The unit is called Task Force 373. It’s assigned to kill so-called “high value” targets or detain them without trial, often in night operations. The 373 follows a hit list of sorts, according to The New York Times and The Guardian newspaper in England. (WikiLeaks gave The New York Times, The Guardian and German magazine Der Spiegel early access to the documents before posting them.)
I can understand why national security may be implicated in the release of documents the government would rather keep secret, but Kit Bond (with the help of Meredith Vieira) seemed to cast the potential effect of the leak as binary: The leak will either have no impact on national security or the leak will damage national security.
From the perspective of military officials charged with keeping secrets secret, this may be a reasonable perspective. After all, the measurables of the task of preventing leaks is the number and size of leaks. But Kit Bond is a U.S. Senator, not a military official charged with preventing leaks. His task isn’t to just plug the hole and move on.
Without this leak, would Kit Bond – vice chairman of the Senate’s Select Committee on Intelligence – ever have known known about U.S. Special Forces killing these children, other civilians and Afghan police? If not, then it becomes hard to conclude that the effects of a security leak will be merely binary. Even if Bond and his fellow committee members already knew about the coverups, the public leak of those bothersome truths about the military may well force changes that will improve national security. The leak may make those kinds of changes politically feasible or even necessary.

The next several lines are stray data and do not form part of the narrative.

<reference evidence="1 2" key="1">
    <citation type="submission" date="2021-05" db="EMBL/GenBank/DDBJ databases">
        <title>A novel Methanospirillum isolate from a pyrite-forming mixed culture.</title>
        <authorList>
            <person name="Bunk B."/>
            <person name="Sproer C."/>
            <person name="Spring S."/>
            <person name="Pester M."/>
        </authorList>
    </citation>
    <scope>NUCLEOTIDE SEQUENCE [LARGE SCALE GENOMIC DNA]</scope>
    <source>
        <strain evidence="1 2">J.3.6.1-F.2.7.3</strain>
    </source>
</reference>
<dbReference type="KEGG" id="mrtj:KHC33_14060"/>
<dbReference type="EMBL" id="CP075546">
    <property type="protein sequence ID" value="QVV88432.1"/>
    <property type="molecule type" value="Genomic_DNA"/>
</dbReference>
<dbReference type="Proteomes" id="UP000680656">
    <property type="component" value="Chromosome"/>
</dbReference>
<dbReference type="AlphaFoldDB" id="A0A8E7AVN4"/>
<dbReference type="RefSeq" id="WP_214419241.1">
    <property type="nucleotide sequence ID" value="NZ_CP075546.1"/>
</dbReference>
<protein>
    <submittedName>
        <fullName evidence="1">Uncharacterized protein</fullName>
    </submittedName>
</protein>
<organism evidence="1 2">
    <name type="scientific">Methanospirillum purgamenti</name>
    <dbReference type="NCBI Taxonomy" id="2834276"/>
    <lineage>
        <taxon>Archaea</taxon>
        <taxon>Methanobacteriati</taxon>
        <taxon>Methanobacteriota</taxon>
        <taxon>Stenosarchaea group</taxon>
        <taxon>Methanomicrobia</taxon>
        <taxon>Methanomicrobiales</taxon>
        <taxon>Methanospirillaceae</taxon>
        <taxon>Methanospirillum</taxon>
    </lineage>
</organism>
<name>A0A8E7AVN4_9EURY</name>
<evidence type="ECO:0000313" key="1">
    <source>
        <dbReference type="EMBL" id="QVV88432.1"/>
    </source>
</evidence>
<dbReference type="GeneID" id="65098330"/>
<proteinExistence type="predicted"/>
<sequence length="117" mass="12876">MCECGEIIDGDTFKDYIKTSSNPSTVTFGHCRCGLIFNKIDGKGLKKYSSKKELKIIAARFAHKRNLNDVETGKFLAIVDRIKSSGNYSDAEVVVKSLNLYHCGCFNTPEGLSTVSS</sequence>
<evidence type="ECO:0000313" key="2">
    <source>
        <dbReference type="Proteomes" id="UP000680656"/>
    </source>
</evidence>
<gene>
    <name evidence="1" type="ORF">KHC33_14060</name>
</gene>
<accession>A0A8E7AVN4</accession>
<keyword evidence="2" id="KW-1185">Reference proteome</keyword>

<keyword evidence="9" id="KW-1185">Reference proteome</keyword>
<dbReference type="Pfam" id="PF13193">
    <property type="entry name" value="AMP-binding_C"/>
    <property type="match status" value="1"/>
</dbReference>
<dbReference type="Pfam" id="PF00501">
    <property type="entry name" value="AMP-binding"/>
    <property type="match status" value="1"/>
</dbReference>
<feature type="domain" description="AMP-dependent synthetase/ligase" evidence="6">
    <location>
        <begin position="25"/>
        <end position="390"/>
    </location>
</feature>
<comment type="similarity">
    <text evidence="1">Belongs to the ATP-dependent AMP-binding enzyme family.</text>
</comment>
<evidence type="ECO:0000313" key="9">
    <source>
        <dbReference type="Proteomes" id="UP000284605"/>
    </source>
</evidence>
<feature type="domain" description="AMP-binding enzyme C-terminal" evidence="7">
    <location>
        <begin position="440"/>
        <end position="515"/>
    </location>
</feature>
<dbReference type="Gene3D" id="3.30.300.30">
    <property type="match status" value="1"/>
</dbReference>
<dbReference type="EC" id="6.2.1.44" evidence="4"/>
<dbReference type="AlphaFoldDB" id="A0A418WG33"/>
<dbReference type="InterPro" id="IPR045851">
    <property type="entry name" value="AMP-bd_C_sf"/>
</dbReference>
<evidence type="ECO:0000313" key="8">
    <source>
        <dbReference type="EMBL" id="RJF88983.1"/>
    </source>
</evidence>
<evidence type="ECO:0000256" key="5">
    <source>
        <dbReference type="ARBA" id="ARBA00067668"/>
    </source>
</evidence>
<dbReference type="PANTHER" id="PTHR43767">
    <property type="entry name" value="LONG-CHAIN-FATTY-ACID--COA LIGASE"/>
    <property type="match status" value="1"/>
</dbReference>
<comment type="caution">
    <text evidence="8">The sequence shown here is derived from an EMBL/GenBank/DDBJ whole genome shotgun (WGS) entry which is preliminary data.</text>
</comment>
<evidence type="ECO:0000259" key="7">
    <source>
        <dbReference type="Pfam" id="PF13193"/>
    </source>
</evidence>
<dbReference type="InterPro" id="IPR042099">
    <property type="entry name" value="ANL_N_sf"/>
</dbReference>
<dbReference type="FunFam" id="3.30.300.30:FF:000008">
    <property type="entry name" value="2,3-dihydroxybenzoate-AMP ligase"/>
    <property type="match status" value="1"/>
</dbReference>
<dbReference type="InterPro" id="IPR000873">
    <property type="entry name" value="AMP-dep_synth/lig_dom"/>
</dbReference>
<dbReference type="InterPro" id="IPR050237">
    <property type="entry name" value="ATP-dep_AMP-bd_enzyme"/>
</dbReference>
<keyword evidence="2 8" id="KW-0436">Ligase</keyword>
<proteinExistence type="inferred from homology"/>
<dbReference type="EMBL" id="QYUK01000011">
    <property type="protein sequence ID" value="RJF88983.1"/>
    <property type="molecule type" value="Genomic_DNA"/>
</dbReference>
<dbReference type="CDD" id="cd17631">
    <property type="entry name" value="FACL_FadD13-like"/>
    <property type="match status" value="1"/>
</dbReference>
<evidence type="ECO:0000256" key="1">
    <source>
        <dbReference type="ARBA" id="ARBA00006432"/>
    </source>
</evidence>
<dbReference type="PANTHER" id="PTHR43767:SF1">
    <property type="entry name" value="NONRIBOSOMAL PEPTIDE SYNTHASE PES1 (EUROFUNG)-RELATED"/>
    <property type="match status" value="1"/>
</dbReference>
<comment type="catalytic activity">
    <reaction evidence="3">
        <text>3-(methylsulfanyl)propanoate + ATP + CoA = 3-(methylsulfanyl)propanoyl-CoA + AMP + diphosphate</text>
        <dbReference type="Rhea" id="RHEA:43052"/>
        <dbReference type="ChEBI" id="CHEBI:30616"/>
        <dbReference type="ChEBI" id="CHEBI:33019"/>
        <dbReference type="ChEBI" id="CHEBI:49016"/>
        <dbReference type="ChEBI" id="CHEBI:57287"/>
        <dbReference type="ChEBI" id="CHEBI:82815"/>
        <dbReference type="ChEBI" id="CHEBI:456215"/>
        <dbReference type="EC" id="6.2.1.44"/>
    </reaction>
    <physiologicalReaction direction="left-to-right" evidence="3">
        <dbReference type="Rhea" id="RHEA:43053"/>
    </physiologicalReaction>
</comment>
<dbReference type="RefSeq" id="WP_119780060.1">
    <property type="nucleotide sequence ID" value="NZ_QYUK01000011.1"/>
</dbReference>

None of these effects make the leaker a hero, but it’s just foolish to conclude that the impact of the leak on U.S. security must fall somewhere along the spectrum between negligible and negative.
I want to go to there: “Jorgenson also comes up with way-out hybrids like ‘Kentucky Kastrinos,’ which sounds like a collaboration between Earl Scruggs and Philip Glass.”
“Authority should derive from the consent of the governed, not from the threat of force!” – Barbie, Toy Story 3
Megan McArdle on why pickup artists sound an awful lot like girls ages 14-17:
Spending all of your time thinking about how to attract the opposite sex? Check. Practicing poses in the mirror to figure out which ones are most attractive? Check. Talking about it endlessly with your friends who only seem to care about the same, one, thing? Check. Increasingly elaborate strategems for getting attention? Check. Eventual evolution of said strategems into rituals as mechanical as playing the opening levels of an old-style video game? Check. If I close my eyes, I can still smell the bubble-gum scented lip gloss . . .
These pickup artists seem to be hobbyists of the same ilk as those who get way, way into science fiction TV shows or renaissance fairs or Phish or Transformers. I have to admit the pickup artists seem way more desperate.